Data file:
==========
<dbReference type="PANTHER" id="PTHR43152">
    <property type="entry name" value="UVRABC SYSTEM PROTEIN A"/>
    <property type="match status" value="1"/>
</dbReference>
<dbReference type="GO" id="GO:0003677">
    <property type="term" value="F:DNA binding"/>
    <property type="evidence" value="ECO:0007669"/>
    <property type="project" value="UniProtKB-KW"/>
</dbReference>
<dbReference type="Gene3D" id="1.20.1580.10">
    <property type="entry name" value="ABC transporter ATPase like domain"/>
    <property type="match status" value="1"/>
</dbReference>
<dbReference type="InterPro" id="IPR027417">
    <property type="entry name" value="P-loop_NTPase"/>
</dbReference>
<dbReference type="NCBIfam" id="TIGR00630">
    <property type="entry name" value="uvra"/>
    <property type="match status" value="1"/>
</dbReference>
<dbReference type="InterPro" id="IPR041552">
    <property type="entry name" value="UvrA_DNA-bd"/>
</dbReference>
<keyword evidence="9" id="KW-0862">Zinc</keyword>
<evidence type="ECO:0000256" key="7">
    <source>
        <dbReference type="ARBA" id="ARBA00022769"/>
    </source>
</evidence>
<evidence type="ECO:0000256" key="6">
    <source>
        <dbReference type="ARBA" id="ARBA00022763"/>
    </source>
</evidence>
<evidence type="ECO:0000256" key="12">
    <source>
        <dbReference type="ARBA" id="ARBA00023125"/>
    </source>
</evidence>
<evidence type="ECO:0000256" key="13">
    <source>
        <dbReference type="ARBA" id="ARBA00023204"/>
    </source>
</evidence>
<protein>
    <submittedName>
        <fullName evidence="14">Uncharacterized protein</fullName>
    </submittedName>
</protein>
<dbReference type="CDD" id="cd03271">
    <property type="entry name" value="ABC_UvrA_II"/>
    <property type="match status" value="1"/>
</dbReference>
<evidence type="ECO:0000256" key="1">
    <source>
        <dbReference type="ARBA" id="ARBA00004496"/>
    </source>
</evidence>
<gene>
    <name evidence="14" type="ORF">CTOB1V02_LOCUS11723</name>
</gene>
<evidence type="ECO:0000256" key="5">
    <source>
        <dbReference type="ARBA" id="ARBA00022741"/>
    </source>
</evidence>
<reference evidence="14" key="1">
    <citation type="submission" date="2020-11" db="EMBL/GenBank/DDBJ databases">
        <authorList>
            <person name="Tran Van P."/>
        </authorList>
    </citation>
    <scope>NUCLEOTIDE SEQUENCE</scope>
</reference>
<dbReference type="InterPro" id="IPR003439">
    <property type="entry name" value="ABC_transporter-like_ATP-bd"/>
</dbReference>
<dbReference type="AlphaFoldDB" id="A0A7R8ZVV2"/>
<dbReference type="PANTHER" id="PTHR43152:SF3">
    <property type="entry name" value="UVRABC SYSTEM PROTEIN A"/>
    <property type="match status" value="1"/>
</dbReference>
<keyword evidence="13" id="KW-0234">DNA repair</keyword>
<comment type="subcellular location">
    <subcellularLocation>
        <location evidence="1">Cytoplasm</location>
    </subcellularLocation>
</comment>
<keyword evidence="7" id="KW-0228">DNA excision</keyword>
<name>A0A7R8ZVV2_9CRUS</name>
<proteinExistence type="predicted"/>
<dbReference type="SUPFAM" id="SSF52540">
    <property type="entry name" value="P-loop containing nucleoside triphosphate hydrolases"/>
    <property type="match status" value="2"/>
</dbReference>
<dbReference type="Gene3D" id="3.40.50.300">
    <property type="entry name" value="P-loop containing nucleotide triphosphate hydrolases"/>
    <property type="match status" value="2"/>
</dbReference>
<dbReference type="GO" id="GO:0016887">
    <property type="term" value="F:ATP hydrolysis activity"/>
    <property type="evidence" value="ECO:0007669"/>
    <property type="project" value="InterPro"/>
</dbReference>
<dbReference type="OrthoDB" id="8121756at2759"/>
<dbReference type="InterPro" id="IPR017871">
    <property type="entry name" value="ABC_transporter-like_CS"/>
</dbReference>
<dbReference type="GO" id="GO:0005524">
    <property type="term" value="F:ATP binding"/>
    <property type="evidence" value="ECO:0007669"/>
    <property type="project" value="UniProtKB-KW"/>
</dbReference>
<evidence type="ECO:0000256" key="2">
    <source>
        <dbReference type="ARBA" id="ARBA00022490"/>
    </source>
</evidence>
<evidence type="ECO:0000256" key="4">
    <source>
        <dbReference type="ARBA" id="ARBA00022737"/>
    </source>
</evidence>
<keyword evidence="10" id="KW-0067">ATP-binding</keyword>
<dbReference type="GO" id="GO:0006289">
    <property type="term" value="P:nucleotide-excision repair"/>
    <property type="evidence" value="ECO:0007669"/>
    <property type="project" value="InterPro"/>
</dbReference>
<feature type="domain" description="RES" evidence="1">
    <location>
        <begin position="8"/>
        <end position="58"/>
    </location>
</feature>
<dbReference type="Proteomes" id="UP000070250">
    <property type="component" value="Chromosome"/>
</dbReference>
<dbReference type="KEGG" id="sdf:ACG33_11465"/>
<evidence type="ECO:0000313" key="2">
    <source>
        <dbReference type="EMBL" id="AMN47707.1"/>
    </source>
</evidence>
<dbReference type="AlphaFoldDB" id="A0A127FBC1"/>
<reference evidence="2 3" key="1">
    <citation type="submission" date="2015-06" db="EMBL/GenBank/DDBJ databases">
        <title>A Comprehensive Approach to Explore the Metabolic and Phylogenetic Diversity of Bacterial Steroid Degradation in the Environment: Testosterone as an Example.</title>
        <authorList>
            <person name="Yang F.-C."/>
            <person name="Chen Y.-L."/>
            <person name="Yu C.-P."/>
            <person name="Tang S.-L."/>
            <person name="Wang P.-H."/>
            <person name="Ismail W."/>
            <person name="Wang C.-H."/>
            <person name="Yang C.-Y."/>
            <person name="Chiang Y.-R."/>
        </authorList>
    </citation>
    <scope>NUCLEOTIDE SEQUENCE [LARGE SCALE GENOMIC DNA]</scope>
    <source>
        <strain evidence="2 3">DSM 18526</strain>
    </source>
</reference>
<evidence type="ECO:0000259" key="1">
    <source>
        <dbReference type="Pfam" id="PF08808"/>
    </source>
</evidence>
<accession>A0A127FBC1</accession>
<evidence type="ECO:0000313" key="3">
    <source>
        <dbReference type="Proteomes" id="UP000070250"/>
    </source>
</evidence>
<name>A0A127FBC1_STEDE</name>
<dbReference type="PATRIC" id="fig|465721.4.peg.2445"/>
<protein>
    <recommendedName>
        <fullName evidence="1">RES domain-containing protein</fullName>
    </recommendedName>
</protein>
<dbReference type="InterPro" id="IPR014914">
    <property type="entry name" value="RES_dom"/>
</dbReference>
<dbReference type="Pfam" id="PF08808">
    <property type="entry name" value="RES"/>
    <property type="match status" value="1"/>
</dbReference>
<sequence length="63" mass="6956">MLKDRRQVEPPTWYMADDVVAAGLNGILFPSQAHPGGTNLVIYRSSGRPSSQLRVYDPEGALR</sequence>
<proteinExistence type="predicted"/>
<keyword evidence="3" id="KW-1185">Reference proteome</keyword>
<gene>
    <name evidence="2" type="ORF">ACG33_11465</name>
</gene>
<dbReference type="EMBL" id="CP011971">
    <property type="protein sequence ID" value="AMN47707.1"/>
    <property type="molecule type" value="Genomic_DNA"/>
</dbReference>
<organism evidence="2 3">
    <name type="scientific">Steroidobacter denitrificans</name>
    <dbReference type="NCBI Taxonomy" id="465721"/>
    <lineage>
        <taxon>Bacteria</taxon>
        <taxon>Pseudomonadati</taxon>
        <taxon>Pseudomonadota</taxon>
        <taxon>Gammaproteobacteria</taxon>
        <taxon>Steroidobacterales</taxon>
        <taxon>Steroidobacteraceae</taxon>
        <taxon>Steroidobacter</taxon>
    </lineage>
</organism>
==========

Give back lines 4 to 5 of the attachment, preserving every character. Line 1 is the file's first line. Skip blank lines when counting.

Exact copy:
</dbReference>
<dbReference type="GO" id="GO:0003677">